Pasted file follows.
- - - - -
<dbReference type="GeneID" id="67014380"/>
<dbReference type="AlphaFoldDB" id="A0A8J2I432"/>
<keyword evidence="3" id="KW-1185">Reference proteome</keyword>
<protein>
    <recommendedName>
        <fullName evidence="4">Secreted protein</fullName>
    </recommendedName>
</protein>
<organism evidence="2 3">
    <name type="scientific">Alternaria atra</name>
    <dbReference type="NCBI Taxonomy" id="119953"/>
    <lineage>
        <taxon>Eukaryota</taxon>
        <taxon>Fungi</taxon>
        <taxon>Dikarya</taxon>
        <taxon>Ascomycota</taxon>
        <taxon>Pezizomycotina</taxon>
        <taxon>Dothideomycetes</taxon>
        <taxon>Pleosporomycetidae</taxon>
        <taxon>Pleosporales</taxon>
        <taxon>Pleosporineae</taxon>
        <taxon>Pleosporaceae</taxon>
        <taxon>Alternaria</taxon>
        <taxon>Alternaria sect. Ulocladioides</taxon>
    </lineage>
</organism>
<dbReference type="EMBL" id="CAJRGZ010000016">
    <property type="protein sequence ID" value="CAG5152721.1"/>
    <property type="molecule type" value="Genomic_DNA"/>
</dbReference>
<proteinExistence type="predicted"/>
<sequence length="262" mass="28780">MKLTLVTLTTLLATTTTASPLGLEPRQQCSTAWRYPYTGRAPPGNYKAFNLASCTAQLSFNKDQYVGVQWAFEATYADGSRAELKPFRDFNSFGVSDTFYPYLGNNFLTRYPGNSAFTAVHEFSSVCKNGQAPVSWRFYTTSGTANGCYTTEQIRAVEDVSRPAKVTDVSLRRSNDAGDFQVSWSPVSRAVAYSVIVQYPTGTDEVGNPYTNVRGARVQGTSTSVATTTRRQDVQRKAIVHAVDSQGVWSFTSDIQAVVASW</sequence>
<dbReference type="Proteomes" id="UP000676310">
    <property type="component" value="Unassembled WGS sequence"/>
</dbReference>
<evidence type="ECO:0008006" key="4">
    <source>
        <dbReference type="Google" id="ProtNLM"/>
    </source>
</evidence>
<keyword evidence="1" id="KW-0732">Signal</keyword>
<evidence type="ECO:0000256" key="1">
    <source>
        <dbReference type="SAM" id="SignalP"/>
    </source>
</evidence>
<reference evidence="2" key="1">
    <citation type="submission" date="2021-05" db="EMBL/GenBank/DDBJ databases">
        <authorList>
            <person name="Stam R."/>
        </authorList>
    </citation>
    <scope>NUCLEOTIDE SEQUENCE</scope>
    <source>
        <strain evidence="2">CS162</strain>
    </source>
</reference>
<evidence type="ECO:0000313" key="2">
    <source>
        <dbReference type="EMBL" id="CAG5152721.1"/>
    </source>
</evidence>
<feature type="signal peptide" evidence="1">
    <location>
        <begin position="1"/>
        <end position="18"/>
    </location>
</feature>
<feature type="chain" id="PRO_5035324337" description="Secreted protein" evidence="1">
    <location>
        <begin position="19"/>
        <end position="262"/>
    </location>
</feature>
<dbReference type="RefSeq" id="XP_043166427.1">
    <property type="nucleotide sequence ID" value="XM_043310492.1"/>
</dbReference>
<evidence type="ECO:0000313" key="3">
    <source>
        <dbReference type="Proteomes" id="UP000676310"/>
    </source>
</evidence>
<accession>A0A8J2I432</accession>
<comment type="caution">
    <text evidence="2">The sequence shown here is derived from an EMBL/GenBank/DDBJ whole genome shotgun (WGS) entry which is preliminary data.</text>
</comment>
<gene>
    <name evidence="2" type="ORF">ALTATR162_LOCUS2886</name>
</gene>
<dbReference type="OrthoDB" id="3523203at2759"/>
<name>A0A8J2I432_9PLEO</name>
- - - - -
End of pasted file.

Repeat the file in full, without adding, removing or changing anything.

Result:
<dbReference type="GeneID" id="67014380"/>
<dbReference type="AlphaFoldDB" id="A0A8J2I432"/>
<keyword evidence="3" id="KW-1185">Reference proteome</keyword>
<protein>
    <recommendedName>
        <fullName evidence="4">Secreted protein</fullName>
    </recommendedName>
</protein>
<organism evidence="2 3">
    <name type="scientific">Alternaria atra</name>
    <dbReference type="NCBI Taxonomy" id="119953"/>
    <lineage>
        <taxon>Eukaryota</taxon>
        <taxon>Fungi</taxon>
        <taxon>Dikarya</taxon>
        <taxon>Ascomycota</taxon>
        <taxon>Pezizomycotina</taxon>
        <taxon>Dothideomycetes</taxon>
        <taxon>Pleosporomycetidae</taxon>
        <taxon>Pleosporales</taxon>
        <taxon>Pleosporineae</taxon>
        <taxon>Pleosporaceae</taxon>
        <taxon>Alternaria</taxon>
        <taxon>Alternaria sect. Ulocladioides</taxon>
    </lineage>
</organism>
<dbReference type="EMBL" id="CAJRGZ010000016">
    <property type="protein sequence ID" value="CAG5152721.1"/>
    <property type="molecule type" value="Genomic_DNA"/>
</dbReference>
<proteinExistence type="predicted"/>
<sequence length="262" mass="28780">MKLTLVTLTTLLATTTTASPLGLEPRQQCSTAWRYPYTGRAPPGNYKAFNLASCTAQLSFNKDQYVGVQWAFEATYADGSRAELKPFRDFNSFGVSDTFYPYLGNNFLTRYPGNSAFTAVHEFSSVCKNGQAPVSWRFYTTSGTANGCYTTEQIRAVEDVSRPAKVTDVSLRRSNDAGDFQVSWSPVSRAVAYSVIVQYPTGTDEVGNPYTNVRGARVQGTSTSVATTTRRQDVQRKAIVHAVDSQGVWSFTSDIQAVVASW</sequence>
<dbReference type="Proteomes" id="UP000676310">
    <property type="component" value="Unassembled WGS sequence"/>
</dbReference>
<evidence type="ECO:0008006" key="4">
    <source>
        <dbReference type="Google" id="ProtNLM"/>
    </source>
</evidence>
<keyword evidence="1" id="KW-0732">Signal</keyword>
<evidence type="ECO:0000256" key="1">
    <source>
        <dbReference type="SAM" id="SignalP"/>
    </source>
</evidence>
<reference evidence="2" key="1">
    <citation type="submission" date="2021-05" db="EMBL/GenBank/DDBJ databases">
        <authorList>
            <person name="Stam R."/>
        </authorList>
    </citation>
    <scope>NUCLEOTIDE SEQUENCE</scope>
    <source>
        <strain evidence="2">CS162</strain>
    </source>
</reference>
<evidence type="ECO:0000313" key="2">
    <source>
        <dbReference type="EMBL" id="CAG5152721.1"/>
    </source>
</evidence>
<feature type="signal peptide" evidence="1">
    <location>
        <begin position="1"/>
        <end position="18"/>
    </location>
</feature>
<feature type="chain" id="PRO_5035324337" description="Secreted protein" evidence="1">
    <location>
        <begin position="19"/>
        <end position="262"/>
    </location>
</feature>
<dbReference type="RefSeq" id="XP_043166427.1">
    <property type="nucleotide sequence ID" value="XM_043310492.1"/>
</dbReference>
<evidence type="ECO:0000313" key="3">
    <source>
        <dbReference type="Proteomes" id="UP000676310"/>
    </source>
</evidence>
<accession>A0A8J2I432</accession>
<comment type="caution">
    <text evidence="2">The sequence shown here is derived from an EMBL/GenBank/DDBJ whole genome shotgun (WGS) entry which is preliminary data.</text>
</comment>
<gene>
    <name evidence="2" type="ORF">ALTATR162_LOCUS2886</name>
</gene>
<dbReference type="OrthoDB" id="3523203at2759"/>
<name>A0A8J2I432_9PLEO</name>